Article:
Panel plans bill to address Homeland Security research efforts

The bill is expected to promote the ability of small and minority-owned businesses to win contracts or join existing contracts for burgeoning technologies.

The Homeland Security Department does not have an effective way to measure the success of research and development projects, as most efforts never blossom into proven new technologies, according to an analysis by the House Homeland Security Committee.

To help correct those problems, the committee plans this month to write and approve an authorization bill for the department's science and technology directorate.

The bill is expected to promote the ability of small and minority-owned businesses to win contracts or join existing contracts for burgeoning technologies.

Homeland Security Committee Chairman Rep. Bennie Thompson, D-Miss., has made no secret that one of his top priorities is helping those businesses obtain work from the department.

"We found that in spite of investing in hundreds of research projects, most technologies are never transitioned into acquisition programs," said Homeland Security Emerging Threats Subcommittee Chairwoman Rep. Yvette Clarke, D-N.Y., during a hearing Wednesday. Her panel is heading up the authorization bill.

"This makes it difficult to evaluate the directorate's success in mitigating security vulnerabilities," Clarke added. "Our analysis suggests that DHS does not have a clear risk-based methodology to determine what projects to fund, how much to fund, and how to evaluate a project's effectiveness or usefulness."

Tara O'Toole, the department's newly confirmed undersecretary for science and technology, said the directorate has launched a strategic planning process.

In an effort to unify science and technology efforts, the directorate is taking over applied research on radiological and nuclear detection technology from the department's Domestic Nuclear Detection Office, O'Toole said.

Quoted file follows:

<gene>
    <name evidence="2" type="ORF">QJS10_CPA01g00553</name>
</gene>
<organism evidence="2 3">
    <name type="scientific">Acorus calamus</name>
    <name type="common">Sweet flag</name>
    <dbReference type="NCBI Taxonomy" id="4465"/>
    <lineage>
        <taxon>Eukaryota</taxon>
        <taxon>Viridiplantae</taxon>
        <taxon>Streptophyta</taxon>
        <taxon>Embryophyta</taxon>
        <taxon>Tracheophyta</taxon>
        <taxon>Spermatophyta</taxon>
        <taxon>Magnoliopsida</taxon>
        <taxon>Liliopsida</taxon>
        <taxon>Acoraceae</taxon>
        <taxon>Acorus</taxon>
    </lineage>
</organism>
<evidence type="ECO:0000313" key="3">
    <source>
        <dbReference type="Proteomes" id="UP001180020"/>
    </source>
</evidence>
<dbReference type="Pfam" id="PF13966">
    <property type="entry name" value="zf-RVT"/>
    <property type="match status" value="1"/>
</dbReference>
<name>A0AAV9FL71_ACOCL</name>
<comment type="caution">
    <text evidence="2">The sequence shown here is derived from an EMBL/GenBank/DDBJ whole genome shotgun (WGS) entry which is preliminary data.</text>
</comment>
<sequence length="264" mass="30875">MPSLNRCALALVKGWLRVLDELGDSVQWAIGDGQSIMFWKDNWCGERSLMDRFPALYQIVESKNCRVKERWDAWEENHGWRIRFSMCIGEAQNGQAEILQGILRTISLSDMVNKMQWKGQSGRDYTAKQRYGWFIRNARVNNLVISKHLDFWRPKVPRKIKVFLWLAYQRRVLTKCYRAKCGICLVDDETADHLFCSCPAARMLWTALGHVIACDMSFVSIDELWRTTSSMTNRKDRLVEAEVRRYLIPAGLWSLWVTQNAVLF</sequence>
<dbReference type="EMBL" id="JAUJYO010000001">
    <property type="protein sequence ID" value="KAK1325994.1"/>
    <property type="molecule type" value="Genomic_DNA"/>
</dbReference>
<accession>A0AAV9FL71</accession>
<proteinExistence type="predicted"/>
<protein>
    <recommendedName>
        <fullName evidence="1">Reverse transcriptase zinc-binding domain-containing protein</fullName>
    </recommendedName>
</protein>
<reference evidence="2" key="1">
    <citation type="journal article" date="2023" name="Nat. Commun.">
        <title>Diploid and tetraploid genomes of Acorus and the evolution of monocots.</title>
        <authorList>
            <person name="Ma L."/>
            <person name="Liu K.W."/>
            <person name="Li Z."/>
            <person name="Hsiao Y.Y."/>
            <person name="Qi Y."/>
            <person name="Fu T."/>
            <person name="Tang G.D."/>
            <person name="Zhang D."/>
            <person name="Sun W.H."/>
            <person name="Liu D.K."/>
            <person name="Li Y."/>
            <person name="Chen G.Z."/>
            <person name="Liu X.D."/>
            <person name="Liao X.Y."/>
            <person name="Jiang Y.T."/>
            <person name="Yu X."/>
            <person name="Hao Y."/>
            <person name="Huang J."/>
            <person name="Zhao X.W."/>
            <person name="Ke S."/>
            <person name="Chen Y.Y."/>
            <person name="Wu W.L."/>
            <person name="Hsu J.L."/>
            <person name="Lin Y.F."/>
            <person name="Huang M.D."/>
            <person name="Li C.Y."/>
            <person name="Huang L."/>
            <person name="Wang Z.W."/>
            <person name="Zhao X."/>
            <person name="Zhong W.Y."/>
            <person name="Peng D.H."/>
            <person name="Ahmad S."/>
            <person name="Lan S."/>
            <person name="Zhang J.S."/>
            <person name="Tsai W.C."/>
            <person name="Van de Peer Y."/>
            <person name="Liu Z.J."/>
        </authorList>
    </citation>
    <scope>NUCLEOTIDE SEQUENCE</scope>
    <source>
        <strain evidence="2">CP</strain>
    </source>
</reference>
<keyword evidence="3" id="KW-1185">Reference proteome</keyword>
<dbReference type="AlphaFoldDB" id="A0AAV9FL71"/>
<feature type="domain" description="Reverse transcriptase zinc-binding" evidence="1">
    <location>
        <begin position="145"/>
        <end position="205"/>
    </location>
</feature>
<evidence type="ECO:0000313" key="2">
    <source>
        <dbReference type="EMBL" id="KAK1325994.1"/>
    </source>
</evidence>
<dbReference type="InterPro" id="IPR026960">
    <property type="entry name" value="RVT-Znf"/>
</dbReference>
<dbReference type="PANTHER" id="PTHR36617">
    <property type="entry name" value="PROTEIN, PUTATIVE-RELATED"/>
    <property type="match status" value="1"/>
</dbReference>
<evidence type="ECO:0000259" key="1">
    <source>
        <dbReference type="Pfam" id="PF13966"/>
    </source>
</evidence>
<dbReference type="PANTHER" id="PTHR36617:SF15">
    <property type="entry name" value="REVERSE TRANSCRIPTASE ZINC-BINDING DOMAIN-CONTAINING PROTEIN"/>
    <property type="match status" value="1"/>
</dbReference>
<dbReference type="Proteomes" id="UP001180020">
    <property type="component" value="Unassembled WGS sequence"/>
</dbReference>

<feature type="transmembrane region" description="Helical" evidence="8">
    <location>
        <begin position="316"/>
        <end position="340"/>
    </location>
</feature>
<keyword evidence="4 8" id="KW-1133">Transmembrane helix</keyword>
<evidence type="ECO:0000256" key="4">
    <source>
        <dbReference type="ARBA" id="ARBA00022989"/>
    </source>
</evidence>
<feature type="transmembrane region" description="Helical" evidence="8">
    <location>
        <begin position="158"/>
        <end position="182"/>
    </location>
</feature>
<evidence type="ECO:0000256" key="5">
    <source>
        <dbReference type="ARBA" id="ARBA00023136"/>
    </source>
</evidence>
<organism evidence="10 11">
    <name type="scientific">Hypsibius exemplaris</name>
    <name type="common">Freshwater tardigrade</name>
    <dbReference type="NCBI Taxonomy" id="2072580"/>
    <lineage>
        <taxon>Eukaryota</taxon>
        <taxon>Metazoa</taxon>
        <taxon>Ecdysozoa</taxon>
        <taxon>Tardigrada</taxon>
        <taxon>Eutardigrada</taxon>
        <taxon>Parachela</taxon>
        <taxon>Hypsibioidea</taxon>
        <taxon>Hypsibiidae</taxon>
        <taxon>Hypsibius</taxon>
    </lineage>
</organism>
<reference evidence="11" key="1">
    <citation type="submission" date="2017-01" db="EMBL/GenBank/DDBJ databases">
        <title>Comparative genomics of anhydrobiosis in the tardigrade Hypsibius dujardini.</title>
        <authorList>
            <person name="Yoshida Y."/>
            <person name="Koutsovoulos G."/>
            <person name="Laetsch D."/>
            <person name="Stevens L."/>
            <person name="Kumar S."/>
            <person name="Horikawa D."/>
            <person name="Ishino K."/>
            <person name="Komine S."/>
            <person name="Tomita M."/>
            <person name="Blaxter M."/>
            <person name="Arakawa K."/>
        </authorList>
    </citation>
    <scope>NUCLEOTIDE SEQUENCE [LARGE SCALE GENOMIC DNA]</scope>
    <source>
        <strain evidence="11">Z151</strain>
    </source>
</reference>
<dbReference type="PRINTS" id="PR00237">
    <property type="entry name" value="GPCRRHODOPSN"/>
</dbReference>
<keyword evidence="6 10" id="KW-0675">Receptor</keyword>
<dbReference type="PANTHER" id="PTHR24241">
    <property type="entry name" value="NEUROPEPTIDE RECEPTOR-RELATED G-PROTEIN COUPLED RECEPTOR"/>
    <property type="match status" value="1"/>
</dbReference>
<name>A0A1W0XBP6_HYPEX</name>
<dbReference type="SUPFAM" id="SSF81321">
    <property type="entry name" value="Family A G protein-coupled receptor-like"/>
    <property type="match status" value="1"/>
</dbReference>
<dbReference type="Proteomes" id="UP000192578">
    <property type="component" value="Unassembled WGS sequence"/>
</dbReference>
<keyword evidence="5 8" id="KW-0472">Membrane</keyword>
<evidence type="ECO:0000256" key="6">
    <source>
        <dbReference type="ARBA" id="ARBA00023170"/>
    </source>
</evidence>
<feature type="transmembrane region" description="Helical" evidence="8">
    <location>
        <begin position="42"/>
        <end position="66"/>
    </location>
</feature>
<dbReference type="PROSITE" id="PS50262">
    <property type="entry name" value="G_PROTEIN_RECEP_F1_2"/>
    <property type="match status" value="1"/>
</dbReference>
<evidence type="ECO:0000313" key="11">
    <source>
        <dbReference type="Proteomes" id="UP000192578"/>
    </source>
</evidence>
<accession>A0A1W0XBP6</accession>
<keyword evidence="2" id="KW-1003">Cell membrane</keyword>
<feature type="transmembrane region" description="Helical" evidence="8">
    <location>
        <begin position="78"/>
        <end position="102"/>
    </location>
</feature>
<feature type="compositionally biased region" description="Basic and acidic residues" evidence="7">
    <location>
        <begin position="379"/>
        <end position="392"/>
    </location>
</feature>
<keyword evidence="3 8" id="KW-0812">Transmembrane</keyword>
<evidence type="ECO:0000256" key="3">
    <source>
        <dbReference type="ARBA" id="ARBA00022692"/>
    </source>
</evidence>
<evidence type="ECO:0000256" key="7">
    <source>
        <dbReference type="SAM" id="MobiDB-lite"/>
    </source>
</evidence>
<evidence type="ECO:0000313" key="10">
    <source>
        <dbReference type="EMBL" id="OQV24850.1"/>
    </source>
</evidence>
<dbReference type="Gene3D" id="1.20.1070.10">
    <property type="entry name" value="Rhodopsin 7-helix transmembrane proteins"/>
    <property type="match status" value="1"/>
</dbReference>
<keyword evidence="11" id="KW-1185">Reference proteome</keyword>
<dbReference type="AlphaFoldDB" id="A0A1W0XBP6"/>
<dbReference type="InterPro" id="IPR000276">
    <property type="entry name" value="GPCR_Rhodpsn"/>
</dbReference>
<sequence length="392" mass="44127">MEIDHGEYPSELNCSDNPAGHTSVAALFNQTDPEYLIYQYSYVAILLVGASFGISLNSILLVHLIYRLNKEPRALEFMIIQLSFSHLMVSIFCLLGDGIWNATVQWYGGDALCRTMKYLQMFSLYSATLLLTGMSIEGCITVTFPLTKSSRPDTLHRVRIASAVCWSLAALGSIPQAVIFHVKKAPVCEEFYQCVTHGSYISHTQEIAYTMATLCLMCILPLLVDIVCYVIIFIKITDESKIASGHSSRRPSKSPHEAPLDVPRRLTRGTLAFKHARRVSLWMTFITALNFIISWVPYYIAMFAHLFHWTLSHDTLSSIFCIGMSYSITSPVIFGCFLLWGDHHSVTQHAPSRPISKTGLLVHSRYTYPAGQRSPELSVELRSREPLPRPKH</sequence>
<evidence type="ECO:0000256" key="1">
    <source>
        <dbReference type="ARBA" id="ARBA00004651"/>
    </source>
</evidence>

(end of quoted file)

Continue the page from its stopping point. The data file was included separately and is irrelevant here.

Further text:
The department recently determined that advanced radiation monitors under development by the Domestic Nuclear Detection Office are not adequate for conducting primary inspections of vehicles and cargo, and will only be used during secondary inspections, O'Toole said.

She added that the department has suspended another troubled program designed to consolidate data from federal biological surveillance systems. That program, which is known as the National Bio-Surveillance Integration System and is intended to improve the detection and characterization of biological agents, had been under criticism for years for being ineffective.

Clarke said provisions of the authorization bill will closely track recommendations made last summer in a congressionally mandated report from the National Academy of Public Administration.

That report said the science and technology directorate had made improvements but suffered from a "fragmented and unwieldy structure."

In a written statement for Wednesday's hearing, Thompson outlined several priorities he expects the authorization bill to address.

"First, I'm concerned that the department does not have adequate training for personnel to identify capability gaps and write operational requirements," Thompson said. He also expressed concern that the directorate does not have a process to gauge the success of research projects and collect feedback from end users.

"Third, I can't tell you how many times a company will come to me and complain about how difficult it is to work with [the directorate]," he added. "We have to make it easier for companies to find opportunities and do business with [the directorate]."